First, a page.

Regulators View Autonomous Vehicles as a Way to Reduce Traffic Deaths

Have you ever watched that scene in I, Robot where Will Smith is cruising down the highway in a sweet futuristic car that drives itself? A pretty cool concept right? Well, if a few key auto-manufactures and technology companies have their way it may not be a concept for long.

Some regulators believe autonomous vehicles should be seen as a means to reduce U.S. traffic deaths, which have been on a downward slope for six straight years. In coalition with designers and sellers, regulators are working on a new breed of cars that can “see more and drive smarter than a human” and are in the process of figuring out how to allow autonomous cars to interact with those controlled by people. “Automated driving, and the components of it, really is the next evolutionary step for what we see as safety technology in the passenger fleet,” said the National Highway Traffic Safety Administrator at an automated-vehicle forum sponsored by Volvo, “We have to make sure the technology is reliable.”

While the prospect of an automated car is exciting, Volvo development officials say that an awake person will be required behind the wheel of even the most independent cars for at least 10 to 20 years. Instead, it is more likely that as technology evolves over time, additions like adaptive cruise control, which would slow a car down when it’s too close to a vehicle ahead of it, or on board computers in vehicles that allow them to automatically break at stop lights will come first.

Volvo sees these vehicles as a crucial part of its strategy to move toward its goal of eliminating deaths among their customers by 2020, and has asked U.S. regulators to lead the way by asking states to not pass varying laws that would restrict testing of these burgeoning technologies. (USA Today)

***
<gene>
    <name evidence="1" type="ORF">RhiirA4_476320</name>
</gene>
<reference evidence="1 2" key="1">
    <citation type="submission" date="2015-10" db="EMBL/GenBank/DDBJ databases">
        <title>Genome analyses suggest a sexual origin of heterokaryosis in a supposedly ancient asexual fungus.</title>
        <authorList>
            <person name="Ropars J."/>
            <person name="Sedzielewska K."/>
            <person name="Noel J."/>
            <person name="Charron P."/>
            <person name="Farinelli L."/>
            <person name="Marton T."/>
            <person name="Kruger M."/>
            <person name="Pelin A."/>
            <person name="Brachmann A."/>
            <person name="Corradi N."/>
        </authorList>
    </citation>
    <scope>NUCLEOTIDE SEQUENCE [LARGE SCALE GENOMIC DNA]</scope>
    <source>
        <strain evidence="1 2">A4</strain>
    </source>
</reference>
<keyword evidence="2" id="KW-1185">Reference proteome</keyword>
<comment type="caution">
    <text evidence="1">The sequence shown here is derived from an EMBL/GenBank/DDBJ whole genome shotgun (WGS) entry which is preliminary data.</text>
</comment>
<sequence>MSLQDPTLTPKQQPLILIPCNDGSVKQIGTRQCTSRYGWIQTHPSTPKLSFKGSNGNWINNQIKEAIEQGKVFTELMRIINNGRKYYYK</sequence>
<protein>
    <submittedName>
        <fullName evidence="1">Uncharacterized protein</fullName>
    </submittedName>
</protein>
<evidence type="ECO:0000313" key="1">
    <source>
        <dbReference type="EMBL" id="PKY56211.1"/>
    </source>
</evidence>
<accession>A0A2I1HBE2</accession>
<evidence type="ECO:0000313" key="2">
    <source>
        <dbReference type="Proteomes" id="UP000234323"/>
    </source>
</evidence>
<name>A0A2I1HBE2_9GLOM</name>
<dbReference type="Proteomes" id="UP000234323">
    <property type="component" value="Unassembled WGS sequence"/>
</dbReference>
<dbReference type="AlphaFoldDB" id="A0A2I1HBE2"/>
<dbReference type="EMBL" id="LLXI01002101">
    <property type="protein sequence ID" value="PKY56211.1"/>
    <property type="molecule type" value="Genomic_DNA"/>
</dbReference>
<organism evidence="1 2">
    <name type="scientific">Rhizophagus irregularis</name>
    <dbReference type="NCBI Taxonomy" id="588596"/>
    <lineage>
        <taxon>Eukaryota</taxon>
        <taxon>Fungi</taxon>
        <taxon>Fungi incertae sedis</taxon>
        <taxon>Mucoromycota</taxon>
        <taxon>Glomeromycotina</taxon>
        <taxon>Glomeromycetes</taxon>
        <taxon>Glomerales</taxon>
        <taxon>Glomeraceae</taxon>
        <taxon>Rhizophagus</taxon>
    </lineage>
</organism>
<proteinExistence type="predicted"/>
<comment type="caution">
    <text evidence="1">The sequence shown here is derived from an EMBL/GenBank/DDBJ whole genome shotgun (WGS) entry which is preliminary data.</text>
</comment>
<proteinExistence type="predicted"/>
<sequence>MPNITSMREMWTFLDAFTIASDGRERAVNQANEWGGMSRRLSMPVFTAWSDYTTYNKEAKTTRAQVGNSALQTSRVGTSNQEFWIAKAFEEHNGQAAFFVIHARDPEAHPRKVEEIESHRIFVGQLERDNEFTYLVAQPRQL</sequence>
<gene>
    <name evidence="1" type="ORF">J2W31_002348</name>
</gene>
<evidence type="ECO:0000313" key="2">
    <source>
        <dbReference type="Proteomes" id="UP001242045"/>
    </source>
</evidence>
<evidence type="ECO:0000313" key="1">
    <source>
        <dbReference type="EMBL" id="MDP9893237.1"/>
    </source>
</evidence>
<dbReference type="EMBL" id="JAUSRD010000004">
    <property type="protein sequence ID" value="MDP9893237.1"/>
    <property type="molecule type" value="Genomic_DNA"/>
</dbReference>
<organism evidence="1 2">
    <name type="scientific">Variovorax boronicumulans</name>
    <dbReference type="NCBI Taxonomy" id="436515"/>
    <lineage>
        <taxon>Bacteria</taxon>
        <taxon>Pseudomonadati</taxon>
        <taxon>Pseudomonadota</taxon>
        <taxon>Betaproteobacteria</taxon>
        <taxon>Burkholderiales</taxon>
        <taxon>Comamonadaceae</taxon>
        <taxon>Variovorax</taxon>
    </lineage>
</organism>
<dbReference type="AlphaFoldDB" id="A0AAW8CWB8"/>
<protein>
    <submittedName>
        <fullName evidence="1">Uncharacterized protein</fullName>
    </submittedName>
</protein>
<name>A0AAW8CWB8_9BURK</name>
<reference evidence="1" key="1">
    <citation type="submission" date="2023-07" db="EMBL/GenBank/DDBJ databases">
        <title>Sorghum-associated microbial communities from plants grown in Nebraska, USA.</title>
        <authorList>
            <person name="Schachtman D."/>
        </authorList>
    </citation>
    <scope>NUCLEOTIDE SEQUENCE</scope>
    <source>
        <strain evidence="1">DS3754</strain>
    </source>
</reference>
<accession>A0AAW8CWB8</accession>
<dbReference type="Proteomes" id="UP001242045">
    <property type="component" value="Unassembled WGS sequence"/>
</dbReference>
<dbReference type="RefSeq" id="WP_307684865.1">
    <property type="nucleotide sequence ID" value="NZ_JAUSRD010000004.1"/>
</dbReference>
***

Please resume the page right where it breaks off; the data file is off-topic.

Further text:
On average, more than 6 million car accidents occur every year in the United States alone, injuring more than 3 million people. However, stories such as this one are evidence that every day auto-manufacturers and various regulatory agencies such as the NHTSA are hard at work to bring new technology and safety innovations to drivers. (National Highway Traffic Safety Administration)

Nearly 90,000 people were injured last year in Illinois car accidents, and our lawyers devote their lives to helping those negatively affected by the careless actions of others, whether it be the product of a crash or a medical malpractice. Together our attorneys possess over 130 years of legal and medical expertise to draw on in case that they handle. While continuing innovations make our roads safer, we will continue to be there for our clients when they need it.

The days when these autonomous vehicles become a reality may seem a bit far off, but don’t worry, I, Robot’s plot doesn’t take place until 2035, so we are right on track.

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